Cast Announced for Kevin Elyot’s Coming Clean at King’s Head

25 JULY – 26 AUGUST 2017
King’s Head Theatre, London has announced casting for the 35th anniversary production of Coming Clean, Kevin Elyot’s first play, directed by Artistic Director of King’s Head Theatre, Adam Spreadbury-Maher.  The production, which will run at the King’s Head Theatre from 25 July to 26 August 2017, with a press night on Friday 28 July, will star Lee Knight as Tony, Elliot Hadley as William/Jurgen, Tom Lambert as Robert and Jason Nwoga as Greg. 
Lee Knight’s theatre credits include Much Ado About Nothing (Wyndham’s Theatre) and Savage(Arts Theatre), for which he was nominated for Best Actor at the Offies.  Film and television credits include Harry Potter and The Goblet of Fire and Sherlock
Elliot Hadley was recently Associate Director of the award-winning verbatim drama 5 Guys Chillin’at King’s Head Theatre  and, as one of the original cast members, won the Michael McLiamoir award for Best Male Performance at the Dublin International Arts Festival.  Elliot’s film and television credits include Alfred Cummins in BBC’s Preston PassionDark Matters for Discovery Channel USA and Far From the Madding Crowd with Michael Sheen and Carey Mulligan.
Tom Lambert is making his London debut in Coming Clean, having graduated from Oxford University last year.  His first professional production, Life According to Saki, won the Carol Tambor Best of Edinburgh Award and transferred to New York earlier this year, playing at the New York Theater Workshop.
Jason Nwoga is a British-Nigerian actor, whose many credits include seasons with the Royal Shakespeare Company and roles for BBC television and radio.  He has just finished Disney’s blockbuster remake of Desperate Housewives Africa, which was broadcast in 44 countries worldwide.
This will be the first major London revival of Coming Clean since it opened at the Bush Theatre on 3 November 1982, and aptly opens in the month that celebrates the 50th anniversary since the decriminalisation of homosexuality in the UK. Coming Clean looks at the breakdown of a gay couple’s relationship and examines complex questions of fidelity and love. The production will headline the King’s Head Queer season which is running from August through to September.
The play is set in a flat in Kentish Town, north London, in 1982.  Struggling writer Tony and his partner of five years, Greg, seem to have the perfect relationship.  Committed and in love, they are both open to one-night stands as long as they don’t impinge on the relationship.  But Tony is starting to yearn for something deeper, something more like monogamy.  When he finds out that Greg has been having a full-blown affair with their cleaner, Robert, their differing attitudes towards love and commitment become clear.
Written 12 years before his most famous play, My Night With RegComing Clean won Elyot the Samuel Beckett Award for writers showing particular promise in the field of the performing arts.
Theatre critic Michael Coveney described Coming Clean as “an elegiac play about sexual relationships at a time when Aids was still a barely credible rumour in Britain, but there was a sense of foreboding in the final scene.” 
Director Adam Spreadbury-Maher (recent King’s Head Theatre productions include the European premiere of Tommy Murphy’s Strangers in BetweenLa Bohème and Trainspotting) will be joined by set designer Amanda Mascarenhas (An Unknown Place, Ovalhouse Theatre, 2016) and lighting designer Nic Farman (Shock TreatmentLa BohèmeCosì fan tutteMadam Butterfly, and F*cking Men for the King’s Head Theatre).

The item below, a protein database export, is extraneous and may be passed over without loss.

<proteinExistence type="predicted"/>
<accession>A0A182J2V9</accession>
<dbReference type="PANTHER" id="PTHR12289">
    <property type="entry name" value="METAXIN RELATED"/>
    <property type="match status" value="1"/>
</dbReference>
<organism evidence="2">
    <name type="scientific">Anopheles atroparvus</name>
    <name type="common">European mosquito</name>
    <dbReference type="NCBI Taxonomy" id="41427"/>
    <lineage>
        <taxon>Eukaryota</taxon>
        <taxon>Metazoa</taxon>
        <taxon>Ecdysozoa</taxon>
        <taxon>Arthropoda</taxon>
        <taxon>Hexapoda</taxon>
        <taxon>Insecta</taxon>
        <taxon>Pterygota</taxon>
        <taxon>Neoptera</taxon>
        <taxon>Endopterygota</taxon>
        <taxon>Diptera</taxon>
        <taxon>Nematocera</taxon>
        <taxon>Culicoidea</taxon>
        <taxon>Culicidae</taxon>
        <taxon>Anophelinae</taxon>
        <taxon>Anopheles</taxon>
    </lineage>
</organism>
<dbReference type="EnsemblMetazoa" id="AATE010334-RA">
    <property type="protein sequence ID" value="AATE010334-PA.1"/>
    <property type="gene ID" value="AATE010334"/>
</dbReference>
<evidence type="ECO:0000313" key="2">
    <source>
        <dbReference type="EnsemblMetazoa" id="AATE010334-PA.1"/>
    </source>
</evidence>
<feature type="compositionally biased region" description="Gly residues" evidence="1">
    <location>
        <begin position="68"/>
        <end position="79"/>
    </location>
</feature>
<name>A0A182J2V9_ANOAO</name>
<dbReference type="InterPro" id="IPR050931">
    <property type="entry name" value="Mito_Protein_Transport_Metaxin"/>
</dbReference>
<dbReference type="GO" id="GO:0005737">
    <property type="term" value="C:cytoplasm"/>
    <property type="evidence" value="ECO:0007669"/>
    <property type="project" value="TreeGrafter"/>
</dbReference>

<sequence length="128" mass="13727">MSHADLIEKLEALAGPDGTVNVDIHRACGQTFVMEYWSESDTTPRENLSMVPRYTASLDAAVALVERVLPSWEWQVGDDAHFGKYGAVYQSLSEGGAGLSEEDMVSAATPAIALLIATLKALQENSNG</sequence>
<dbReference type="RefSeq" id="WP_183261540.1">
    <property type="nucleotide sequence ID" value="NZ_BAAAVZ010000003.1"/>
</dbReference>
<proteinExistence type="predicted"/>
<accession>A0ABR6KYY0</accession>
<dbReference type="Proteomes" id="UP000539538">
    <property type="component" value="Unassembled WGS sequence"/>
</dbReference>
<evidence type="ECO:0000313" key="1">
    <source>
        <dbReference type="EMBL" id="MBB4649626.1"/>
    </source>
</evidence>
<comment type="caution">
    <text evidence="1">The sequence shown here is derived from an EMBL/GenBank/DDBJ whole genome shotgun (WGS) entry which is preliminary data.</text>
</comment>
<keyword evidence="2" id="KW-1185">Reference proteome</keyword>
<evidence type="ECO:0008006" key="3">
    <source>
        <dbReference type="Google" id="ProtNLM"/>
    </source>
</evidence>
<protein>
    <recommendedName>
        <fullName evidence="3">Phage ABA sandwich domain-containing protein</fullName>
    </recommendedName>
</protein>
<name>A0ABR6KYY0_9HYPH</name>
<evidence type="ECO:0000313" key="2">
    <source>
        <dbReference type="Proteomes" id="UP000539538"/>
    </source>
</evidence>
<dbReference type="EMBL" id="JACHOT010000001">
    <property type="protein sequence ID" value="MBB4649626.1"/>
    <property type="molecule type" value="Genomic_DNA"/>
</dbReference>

Coming Clean will be produced by King’s Head Theatre and Making Productions Limited.
25 July – 26 August 2017
King’s Head Theatre
115 Upper Street
London N1 1QN
Performances: Tuesday-Saturday 7pm, Sunday 3pm* (*3pm matinee on Saturday 26 August)
Ticket Prices: £19.50-£25.00 (Previews: £10 on 25 July, £14 on 26, 27, 28 July); Concessions: £15 & £18
Box Office: 0207 226 8561

BUDDY- The Buddy Holly Story Review

Richmond Theatre 27th June – 1st July.  Reviewed By Jessica Brady 

The Jukebox musical is often a chance for audiences to experience getting up close and personal with a musician or group of musicians they admire and never got the chance to see perform. Although the real artist isn’t performing on stage, their spirit is and BUDDY; The Buddy Holly Story is no exception.

The plot follows the incredibly talented Buddy Holly at the beginning of his career breaking into the music industry and ends with his tragic death at the young age of 22 in a plane crash near Clear Lake Iowa. Buddy [played by Alex Fobbester] is a musician who has been pigeon holed as a country singer from Texas but he has a lot more up his sleeve than that and defies the rules of his generation by bringing a strong rock and roll sound to his music but is met with resistance to begin with. Despite this, Buddy remains true to his band ‘The Crickets’ and his sound and gains huge success after a string of hits becoming one of the originators of rock and roll! It’s a show that allows you to get to know the man behind the hits, his intelligence and staying true to himself despite not looking like a rock and roller.

The versatile set was used as a recording studio, radio station and stage for Buddy and the Crickets performances amongst other things and if you close your eyes, it would be like you were listening to the old radio shows of the 50’s! This was a great way to make the show about the music and the quality Buddy Holly produced at a young age.

The multi-talented cast play instruments live on stage which brings the audience into the heart of the action and gives the feel of being at a real show of Buddy Holly. Alex Fobbester shares an uncanny resemblance to Buddy with the dark black rimmed glasses and is vocally identical giving a really authentic and incredible performance for the audience.